"Lest We Forget"
Research compiled by: Domonique J., Keith M., Micah W., Lindsay B., and Akia S.
By 1931, Pilgrim Baptist Church was established on the corner of 25th and Hamilton in North Omaha. The church, started by migrants from Alabama, was now flourishing with members active in developing the North Omaha community and the church itself. The picture shows some members of the congregation participating in Vacation Bible School in 1931 (Photo courtesy of Durham Western Heritage Museum).
In addition to promoting the African-American community in North Omaha, The Monitor served as a recruitment tool to bring southern African-Americans north. The Monitor sent copies of their paper to the South at this time to get the message out about what was going on in the North. People came to Omaha for work in the packing houses, railroads, and other jobs (Article courtesy of Omaha Monitor).
During WWI, white men left to fight overseas. Many employers began recruiting southern African-Americans to come North to fill the labor void. The primary industries in Omaha that attracted black workers were the packing houses, railroads, and stockyards. African-Americans hoped these new opportunities would provide the basis for a new and better life, away from the Jim Crow South. (Photo courtesy of Douglas County Historical Society).
William Brown was a 40 year old black man who was wrongly accused of attacking a white woman; this event sparked the Omaha Race Riot of 1919. His grave is at Forest Lawn Cemetery in Potter’s Field. The quote “Lest We Forget” means we should never forget this situation and reminds us that everyone should be treated fairly, regardless of their race.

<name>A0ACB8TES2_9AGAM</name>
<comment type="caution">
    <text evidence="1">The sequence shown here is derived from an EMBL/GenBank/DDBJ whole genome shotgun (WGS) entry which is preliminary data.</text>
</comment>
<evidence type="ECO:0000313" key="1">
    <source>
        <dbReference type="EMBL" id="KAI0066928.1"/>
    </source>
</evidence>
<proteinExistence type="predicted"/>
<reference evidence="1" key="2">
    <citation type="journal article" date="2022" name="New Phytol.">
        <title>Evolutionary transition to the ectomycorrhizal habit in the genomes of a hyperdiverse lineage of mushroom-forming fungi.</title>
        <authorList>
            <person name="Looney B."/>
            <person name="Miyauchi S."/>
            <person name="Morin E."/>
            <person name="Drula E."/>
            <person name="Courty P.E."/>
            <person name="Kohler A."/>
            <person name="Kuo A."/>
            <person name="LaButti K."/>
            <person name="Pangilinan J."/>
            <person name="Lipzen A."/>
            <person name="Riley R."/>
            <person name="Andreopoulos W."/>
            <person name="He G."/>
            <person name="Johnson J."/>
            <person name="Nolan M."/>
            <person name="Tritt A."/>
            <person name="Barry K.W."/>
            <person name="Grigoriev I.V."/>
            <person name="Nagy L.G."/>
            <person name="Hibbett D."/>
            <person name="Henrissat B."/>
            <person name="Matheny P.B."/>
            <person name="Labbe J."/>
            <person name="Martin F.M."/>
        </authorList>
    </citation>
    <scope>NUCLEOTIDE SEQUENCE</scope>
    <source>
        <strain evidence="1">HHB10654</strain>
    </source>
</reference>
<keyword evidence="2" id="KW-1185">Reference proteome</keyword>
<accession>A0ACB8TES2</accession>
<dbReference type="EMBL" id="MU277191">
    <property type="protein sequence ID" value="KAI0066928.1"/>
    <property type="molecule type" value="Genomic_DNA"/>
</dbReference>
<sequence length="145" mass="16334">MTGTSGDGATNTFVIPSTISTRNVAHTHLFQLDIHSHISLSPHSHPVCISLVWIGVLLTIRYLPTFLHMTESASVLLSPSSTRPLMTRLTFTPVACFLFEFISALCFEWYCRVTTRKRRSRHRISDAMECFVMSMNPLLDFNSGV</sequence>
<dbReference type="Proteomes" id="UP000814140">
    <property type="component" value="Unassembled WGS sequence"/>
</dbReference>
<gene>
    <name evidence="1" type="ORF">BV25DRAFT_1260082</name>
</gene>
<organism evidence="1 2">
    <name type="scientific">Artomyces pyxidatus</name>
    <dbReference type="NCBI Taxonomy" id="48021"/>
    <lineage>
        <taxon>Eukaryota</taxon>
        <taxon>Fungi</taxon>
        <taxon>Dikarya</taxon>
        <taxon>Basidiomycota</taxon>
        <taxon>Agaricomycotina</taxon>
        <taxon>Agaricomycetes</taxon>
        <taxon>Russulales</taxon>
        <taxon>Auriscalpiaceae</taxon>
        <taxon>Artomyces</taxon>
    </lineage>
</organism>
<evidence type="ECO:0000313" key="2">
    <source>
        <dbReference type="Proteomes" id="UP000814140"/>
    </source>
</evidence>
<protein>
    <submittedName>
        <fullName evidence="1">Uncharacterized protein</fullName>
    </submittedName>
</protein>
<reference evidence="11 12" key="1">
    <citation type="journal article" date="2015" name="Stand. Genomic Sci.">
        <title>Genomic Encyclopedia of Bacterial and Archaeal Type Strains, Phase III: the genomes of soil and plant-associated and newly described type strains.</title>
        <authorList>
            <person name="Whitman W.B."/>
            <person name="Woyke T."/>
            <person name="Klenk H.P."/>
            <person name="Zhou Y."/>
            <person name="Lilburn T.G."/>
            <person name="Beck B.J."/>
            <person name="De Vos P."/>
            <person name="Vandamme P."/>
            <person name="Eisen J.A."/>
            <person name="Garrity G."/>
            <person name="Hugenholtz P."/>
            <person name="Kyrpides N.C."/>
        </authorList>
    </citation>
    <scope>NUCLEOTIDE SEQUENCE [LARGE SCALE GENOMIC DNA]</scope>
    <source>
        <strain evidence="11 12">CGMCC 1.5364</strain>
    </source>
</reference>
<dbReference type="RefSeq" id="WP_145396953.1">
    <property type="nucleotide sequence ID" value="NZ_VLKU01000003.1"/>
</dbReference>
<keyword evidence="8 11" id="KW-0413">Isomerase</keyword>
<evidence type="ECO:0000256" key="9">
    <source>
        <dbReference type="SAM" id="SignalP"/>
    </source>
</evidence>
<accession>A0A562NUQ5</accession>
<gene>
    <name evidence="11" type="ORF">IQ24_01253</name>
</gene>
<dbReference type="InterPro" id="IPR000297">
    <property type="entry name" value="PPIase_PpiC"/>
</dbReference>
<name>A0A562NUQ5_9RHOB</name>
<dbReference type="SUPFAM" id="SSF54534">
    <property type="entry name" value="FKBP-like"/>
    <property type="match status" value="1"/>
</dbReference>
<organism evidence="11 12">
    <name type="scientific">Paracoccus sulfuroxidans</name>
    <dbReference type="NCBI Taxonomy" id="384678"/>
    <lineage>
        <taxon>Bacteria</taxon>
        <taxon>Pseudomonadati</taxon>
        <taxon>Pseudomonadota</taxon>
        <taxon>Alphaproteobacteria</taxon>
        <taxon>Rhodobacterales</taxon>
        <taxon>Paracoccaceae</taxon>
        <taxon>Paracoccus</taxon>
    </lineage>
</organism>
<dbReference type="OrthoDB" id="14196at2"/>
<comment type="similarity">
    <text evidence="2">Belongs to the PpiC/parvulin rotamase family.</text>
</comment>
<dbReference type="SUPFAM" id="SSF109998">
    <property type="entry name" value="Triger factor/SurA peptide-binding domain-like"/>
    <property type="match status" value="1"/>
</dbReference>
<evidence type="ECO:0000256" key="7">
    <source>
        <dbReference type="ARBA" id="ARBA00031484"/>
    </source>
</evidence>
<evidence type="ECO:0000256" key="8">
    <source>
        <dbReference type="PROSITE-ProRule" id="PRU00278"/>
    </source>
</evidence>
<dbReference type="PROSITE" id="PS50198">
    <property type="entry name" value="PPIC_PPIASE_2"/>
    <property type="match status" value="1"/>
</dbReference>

“African Americans in Omaha.” Omaha Commons. https://omaha.ne.us.towncommons.com/African_Americans_in_Omaha
Williams, Rev. John Albert. The Monitor. 3 March 1922, 1.
Additional Making Invisible Histories Visible content on the Great Migration:
The interactive MIHV "Great Migration" eBook is available for free download here From the Nebraska Department of Education website!
The Great Migration
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One thing that amazed me was Will Brown's case where everybody had it wrong. Another thing I enjoyed was when we did our interveiw with Mrs.Campbell; she took us on a tour of the church and showed us the Bible that survived the church fire.
— Micah W.
I enjoyed learning about the migration to Omaha. In the early 1900s African-Americans first settled in South Omaha for the packing jobs. Then they moved to the North part because of the available housing and because they could own their own businesses.
— Domonique J.
The camp has given me a better understanding of Omaha's history, and Will Brown. I wish this type of history would have been reflected more in elementary & middle school.
— Keith M.